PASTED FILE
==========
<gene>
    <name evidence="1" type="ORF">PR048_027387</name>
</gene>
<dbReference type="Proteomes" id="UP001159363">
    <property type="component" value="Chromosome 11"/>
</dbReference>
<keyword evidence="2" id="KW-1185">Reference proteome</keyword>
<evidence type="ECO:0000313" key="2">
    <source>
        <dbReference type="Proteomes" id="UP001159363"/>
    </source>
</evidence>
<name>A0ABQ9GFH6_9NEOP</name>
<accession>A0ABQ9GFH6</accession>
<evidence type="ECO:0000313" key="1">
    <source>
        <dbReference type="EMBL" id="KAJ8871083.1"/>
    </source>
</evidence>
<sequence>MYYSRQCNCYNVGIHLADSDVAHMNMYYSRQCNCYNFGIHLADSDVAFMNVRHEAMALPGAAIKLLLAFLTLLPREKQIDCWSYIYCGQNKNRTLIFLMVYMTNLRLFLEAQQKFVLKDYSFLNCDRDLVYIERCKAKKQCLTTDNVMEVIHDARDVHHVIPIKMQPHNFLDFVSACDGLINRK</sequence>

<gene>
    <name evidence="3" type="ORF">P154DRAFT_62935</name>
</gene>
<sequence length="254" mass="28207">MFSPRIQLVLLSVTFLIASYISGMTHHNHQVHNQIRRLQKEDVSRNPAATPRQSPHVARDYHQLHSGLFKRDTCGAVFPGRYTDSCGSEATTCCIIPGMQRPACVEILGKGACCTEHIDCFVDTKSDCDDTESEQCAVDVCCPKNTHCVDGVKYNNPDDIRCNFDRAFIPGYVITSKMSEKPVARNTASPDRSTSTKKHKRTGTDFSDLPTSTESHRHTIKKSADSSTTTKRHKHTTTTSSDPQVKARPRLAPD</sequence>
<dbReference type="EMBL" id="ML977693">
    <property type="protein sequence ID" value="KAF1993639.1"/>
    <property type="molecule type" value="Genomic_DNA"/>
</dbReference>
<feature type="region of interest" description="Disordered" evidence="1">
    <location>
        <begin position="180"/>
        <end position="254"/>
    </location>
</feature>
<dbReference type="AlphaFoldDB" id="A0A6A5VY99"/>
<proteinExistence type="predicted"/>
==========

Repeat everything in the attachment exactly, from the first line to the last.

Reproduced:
<gene>
    <name evidence="1" type="ORF">PR048_027387</name>
</gene>
<dbReference type="Proteomes" id="UP001159363">
    <property type="component" value="Chromosome 11"/>
</dbReference>
<keyword evidence="2" id="KW-1185">Reference proteome</keyword>
<evidence type="ECO:0000313" key="2">
    <source>
        <dbReference type="Proteomes" id="UP001159363"/>
    </source>
</evidence>
<name>A0ABQ9GFH6_9NEOP</name>
<accession>A0ABQ9GFH6</accession>
<evidence type="ECO:0000313" key="1">
    <source>
        <dbReference type="EMBL" id="KAJ8871083.1"/>
    </source>
</evidence>
<sequence>MYYSRQCNCYNVGIHLADSDVAHMNMYYSRQCNCYNFGIHLADSDVAFMNVRHEAMALPGAAIKLLLAFLTLLPREKQIDCWSYIYCGQNKNRTLIFLMVYMTNLRLFLEAQQKFVLKDYSFLNCDRDLVYIERCKAKKQCLTTDNVMEVIHDARDVHHVIPIKMQPHNFLDFVSACDGLINRK</sequence>

<gene>
    <name evidence="3" type="ORF">P154DRAFT_62935</name>
</gene>
<sequence length="254" mass="28207">MFSPRIQLVLLSVTFLIASYISGMTHHNHQVHNQIRRLQKEDVSRNPAATPRQSPHVARDYHQLHSGLFKRDTCGAVFPGRYTDSCGSEATTCCIIPGMQRPACVEILGKGACCTEHIDCFVDTKSDCDDTESEQCAVDVCCPKNTHCVDGVKYNNPDDIRCNFDRAFIPGYVITSKMSEKPVARNTASPDRSTSTKKHKRTGTDFSDLPTSTESHRHTIKKSADSSTTTKRHKHTTTTSSDPQVKARPRLAPD</sequence>
<dbReference type="EMBL" id="ML977693">
    <property type="protein sequence ID" value="KAF1993639.1"/>
    <property type="molecule type" value="Genomic_DNA"/>
</dbReference>
<feature type="region of interest" description="Disordered" evidence="1">
    <location>
        <begin position="180"/>
        <end position="254"/>
    </location>
</feature>
<dbReference type="AlphaFoldDB" id="A0A6A5VY99"/>
<proteinExistence type="predicted"/>